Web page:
Keep your garden growing - see what to plant right now

Growing Ginger

Jan F M A M J J A S O N Dec

Not recommended for growing in USA - Zone 5a regions

  • Plant pieces of fresh root showing signs of shoots. Best planted at soil temperatures between 68°F and 86°F. (Show °C/cm)
  • Space plants: 6 inches apart
  • Harvest in approximately 25 weeks. Reduce water as plant dies back to encourage rhizome growth.
  • Compatible with (can grow beside): Grow in separate bed
  • Ginger root
  • New shoots of ginger

Ginger is a warm climate plant. It can be grown indoors in cool/temperate areas. To grow well it needs lots of water and nutrients. Prepare the soil by adding compost which will retain some moisture but not get saturated. Add a small amount of sand to ensure drainage. Water regularly in summer to keep moist. In a pot, in addition to watering to keep moist, water ginger about once a fortnight with a seaweed or other liquid fertilizer. This perennial will die down in autumn. Remove the dead leaves. In spring lift the root clumps and break them up into smaller pieces to replant.


You can harvest ginger root after the plant dies down in winter, digging around the plant to cut off a piece of the older root. The young root with shoots is the actively growing plant and should be left to resprout.

You can also carefully dig down under the plant through the growing season to cut off bits of the older root for use, just be careful not to disturb the rest of the plant too much.

Let plants become well established before harvesting - it is often best to wait until the second growing season.

Make sure that you have edible ginger. Ginger plants sold in nurseries are usually decorative varieties and not suitable for eating. # Ginger can be grown in large pots indoors. Ambient temperature needs to be 25 - 30C (75-85F)

Culinary hints - cooking and eating Ginger

Use in any recipes requiring fresh ginger. Widely used in Asian cooking, it is hot without the 'burn' of chilli.

Ginger root freezes well either whole or grated, and can be used direct from the freezer in most recipes requiring fresh ginger.

Your comments and tips

04 Dec 18, Tessa (South Africa - Semi-arid climate)
For those asking, subscribe to the newsletter. They sell ginger, turmeric and galangal(starting feb '19) and the newsletter will inform you when they're in stock again. Livingseeds has always been high-quality and very informative.
03 Dec 18, George (Australia - tropical climate)
I cut the ginger seed rhizome into small pieces about 20-25 g, and planted into the soil in late October. They emerged in late November. The shoots looked weak, and leaves curved. They had experienced very hot weather during the period when they started to emerge. I'd like to know how to manage the heat and irrigate them during the extremely hot weather? I look forward to your advice. With thanks!
04 Dec 18, Mike (Australia - sub-tropical climate)
Sorry I replied about garlic. Read the notes here about growing ginger. Plenty of water but have good draining soil. If you like make a shade cloth cover.
03 Dec 18, Mike (Australia - sub-tropical climate)
Did you read the notes here? Read the first sentence.
02 Dec 18, Terry (Australia - sub-tropical climate)
I have tried to grow ginger with very limited success for the past 3 years. Lack of water and TLC were the main reasons for those results. We were given 2 pieces of edible ginger in summer 2017 which I planted in pots .During July of this year 2018 I divided the ginger root into 13 pieces and planted in small pots with potting mix . All 13 pieces have now sprouted some over 30 cm high.I intend to plant all 13 plants into an area of ground which I have prepared with compost and straw from our chook pen .I hope this year wil be successful. Regards Terry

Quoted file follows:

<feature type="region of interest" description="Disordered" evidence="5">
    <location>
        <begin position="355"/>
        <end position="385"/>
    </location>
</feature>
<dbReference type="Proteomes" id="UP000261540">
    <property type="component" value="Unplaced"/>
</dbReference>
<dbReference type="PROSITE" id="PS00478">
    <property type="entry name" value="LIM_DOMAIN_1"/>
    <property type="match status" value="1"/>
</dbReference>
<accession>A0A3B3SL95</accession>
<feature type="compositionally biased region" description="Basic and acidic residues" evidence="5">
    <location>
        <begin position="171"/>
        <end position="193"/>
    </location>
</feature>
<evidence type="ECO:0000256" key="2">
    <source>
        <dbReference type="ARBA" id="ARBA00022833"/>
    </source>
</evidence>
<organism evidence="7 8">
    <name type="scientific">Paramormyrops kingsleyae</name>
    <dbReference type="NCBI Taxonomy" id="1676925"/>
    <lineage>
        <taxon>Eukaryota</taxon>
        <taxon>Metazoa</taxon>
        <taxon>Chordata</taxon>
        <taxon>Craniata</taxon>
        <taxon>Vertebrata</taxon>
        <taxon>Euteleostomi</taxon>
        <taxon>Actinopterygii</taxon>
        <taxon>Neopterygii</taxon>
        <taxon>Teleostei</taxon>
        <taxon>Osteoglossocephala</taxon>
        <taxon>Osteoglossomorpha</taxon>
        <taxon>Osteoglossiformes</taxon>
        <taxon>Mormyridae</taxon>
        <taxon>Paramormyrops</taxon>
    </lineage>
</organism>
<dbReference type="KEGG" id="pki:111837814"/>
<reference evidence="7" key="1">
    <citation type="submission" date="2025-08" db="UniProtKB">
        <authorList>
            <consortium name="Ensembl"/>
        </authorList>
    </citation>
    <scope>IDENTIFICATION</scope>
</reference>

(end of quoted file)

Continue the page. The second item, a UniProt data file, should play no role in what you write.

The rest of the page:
02 Dec 18, Mike (Australia - sub-tropical climate)
Look up the internet on how to grow it - you might find some tips.
22 Nov 18, Rudolph Snyman (South Africa - Semi-arid climate)
I planted ginger in spring and watered them maybe once a week sometimes every second week in well drained soil with compost and bonemeal and some guano pellets. All my rhizomes rot. I planted a second time and its a month later and still no sign of my ginger growing. Can somebody please tell me why? I bought my rhizomes from the local vegetable market
31 Oct 18, Adriaan Le Roux (South Africa - Summer rainfall climate)
Looking for ginger seed somewhere in South Africa
26 Oct 18, Andrisa Schnell (South Africa - Humid sub-tropical climate)
Where can I buy ginger roots
29 Oct 18, Bernadette (South Africa - Semi-arid climate)
Any supermarket.
Showing 1 - 10 of 248 comments

Can you plant ginger all year round in the tropics? I plan to plant ginger in stages for a continual harvest.

- Tony

Please provide your email address if you are hoping for a reply

All comments are reviewed before displaying on the site, so your posting will not appear immediately

Gardenate App

Put Gardenate in your pocket. Buy the app for iPhone, iPad or Android to add your own plants and record your plantings and harvests

Planting Reminders

Join 30,000+ gardeners who rely on Gardenate. Subscribe to our free planting reminders email newsletter

Home | Vegetables and herbs to plant | Climate zones | About Gardenate | Contact us | Privacy Policy

This planting guide is a general reference intended for home gardeners. We recommend that you take into account your local conditions in making planting decisions. Gardenate is not a farming or commercial advisory service. For specific advice, please contact your local plant suppliers, gardening groups, or agricultural department. The information on this site is presented in good faith, but we take no responsibility as to the accuracy of the information provided.
We cannot help if you are overrun by giant slugs.